US Congressional Democrats issued a stern call to action to the Federal Energy Regulatory Commission (FERC), calling for clarification on how aggregations of distributed energy resources (DERs) may participate in wholesale power markets.
This comes amidst increasing frustration in Washington over the lack of FERC action on multiple power sector issues.
Letters to the body issued on Monday noted a FERC-hosted technical conference on aggregated DERs in April 2018, but the agency is yet to issue a decision. The group urged regulators to adopt a decision “as soon as possible” that “enables all DERs the opportunity to participate in … wholesale markets.”
On the same day the technical conference was established, the FERC also directed regional grid operators to devise market rules for grid-scale energy storage. The agencies comment on proposals made are expected before 15 February, but the FERC area yet to rule on rehearing requests on that decision, known as Order 841.
May 2018 saw sixteen democratic senators issuing a letter to the late, and then-FERC Chairman Kevin McIntyre, urging for guidance for grid operators on aggregated DERs.
In July, McIntyre had responded, saying the commission was “diligently reviewing the record,” but have not taken any further action subsequent to this.
However, “DER adoption and renewable energy aggregation have continued to grow,” House and Senate lawmakers wrote in their identical letters, “driven not only by state and federal policies, but consumer interest in choosing cost-competitive technologies such as rooftop solar, smart thermostats and customer-sited energy generation and storage.”
The legislators wrote that they felt “encouraged” by FERC Chairman Neil Chatterjee’s comments in June 2018, noting that he “specifically cited the role DERs will play in our continued grid transition.”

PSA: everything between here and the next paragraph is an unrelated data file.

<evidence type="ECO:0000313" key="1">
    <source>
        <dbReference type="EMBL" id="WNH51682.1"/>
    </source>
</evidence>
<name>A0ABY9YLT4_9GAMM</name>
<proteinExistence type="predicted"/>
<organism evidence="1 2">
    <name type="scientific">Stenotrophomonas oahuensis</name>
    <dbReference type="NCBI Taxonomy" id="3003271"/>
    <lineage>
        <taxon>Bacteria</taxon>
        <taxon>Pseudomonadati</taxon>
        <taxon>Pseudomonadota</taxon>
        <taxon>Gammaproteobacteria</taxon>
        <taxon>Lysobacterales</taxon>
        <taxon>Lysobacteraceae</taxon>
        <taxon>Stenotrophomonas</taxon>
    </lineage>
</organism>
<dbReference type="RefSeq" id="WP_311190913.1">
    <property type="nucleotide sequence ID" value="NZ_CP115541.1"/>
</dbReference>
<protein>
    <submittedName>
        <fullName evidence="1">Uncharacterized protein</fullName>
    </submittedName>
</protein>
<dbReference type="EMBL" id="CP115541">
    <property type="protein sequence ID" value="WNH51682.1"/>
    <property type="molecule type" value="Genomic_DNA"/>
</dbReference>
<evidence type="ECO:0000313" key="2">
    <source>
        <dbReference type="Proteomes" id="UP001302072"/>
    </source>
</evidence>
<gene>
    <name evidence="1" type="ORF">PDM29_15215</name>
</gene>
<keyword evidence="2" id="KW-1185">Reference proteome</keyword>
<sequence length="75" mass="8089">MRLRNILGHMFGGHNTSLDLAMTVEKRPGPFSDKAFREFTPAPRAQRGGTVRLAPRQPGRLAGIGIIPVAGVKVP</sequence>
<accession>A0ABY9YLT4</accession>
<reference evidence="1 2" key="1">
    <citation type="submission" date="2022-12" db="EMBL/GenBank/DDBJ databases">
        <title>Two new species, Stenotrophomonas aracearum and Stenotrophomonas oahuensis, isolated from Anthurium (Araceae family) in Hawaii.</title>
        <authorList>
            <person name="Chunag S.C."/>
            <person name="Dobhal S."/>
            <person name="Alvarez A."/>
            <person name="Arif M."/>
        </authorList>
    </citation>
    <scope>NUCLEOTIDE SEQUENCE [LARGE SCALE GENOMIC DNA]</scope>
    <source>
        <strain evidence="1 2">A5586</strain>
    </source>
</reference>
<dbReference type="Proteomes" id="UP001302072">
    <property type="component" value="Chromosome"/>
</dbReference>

During that speech at the S&P Global Platts 2018 Transmission Planning and Development Conference, Chatterjee noted “growing interest” in non-transmission alternatives, including “DERs and storage.”
“How the Commission treats filings associated with those first-of-kind projects could prove an important factor in investors’ assessments of whether similar non-traditional projects are bankable or not — and more broadly signal whether FERC is open to innovation in the transmission sector,” he said.
In addition to the DER order and rehearing decision on Order 841, the commission has multiple other initiatives in the power sector initiatives that have seen scant official action in months.
Biggest the highest profile example is the open proceeding on grid resilience, set up last January after the FERC rejected a coal and nuclear bailout strategy from the Department of Energy.
The CEO of the PJM Interconnection, the US’ largest wholesale power market, urged the FERC to issue a final order in October of 2018, calling for “leadership” from the commission.
Chatterjee has failed to indicate when the commission will decide on the case.
In December, Commissioner Rich Glick was quoted as saying he is “not entirely sure where the chairman wants to go with that proceeding yet.”
Beyond the issues surrounding grid resilience, the FERC also has open reviews of both its pipeline certificate policy and implementation of the Public Utilities REgulatory Policy Act, a key law supporting the renewable energy transition.
These reviews were both set in motion by McIntrye during his tenure as chairman, but following his death in January, the timing of both remains unclear.
Chatterjee has also delayed the commission’s votes on major export facilities for liquefied natural gas and a political spending case involving PJM after deadlocks between Republicans and Democrats on the FERC.
Two representatives from each party currently sit on the commission, allowing Democrats to deadlock commission votes.
As part of the final guidance on DER’s, federal jurisdiction is likely to be a key issue. The technical conference saw states from the Midcontinent ISO argue for the ability to decide whether to let aggregated DERs participate in retail and wholesale markets. Other states argued that reaching the full value proposition of distributed resources may rely on dual participation with federal authorities.
Inaction on the part of the FERC hasn’t stalled progress, with some grid operators moving forward with aggregated distributed resources.
Recently, a residential solar-plus-storage aggregation cleared the ISO-NE capacity auction for the first time, committing to provide 20 MW of capacity beginning in 2022.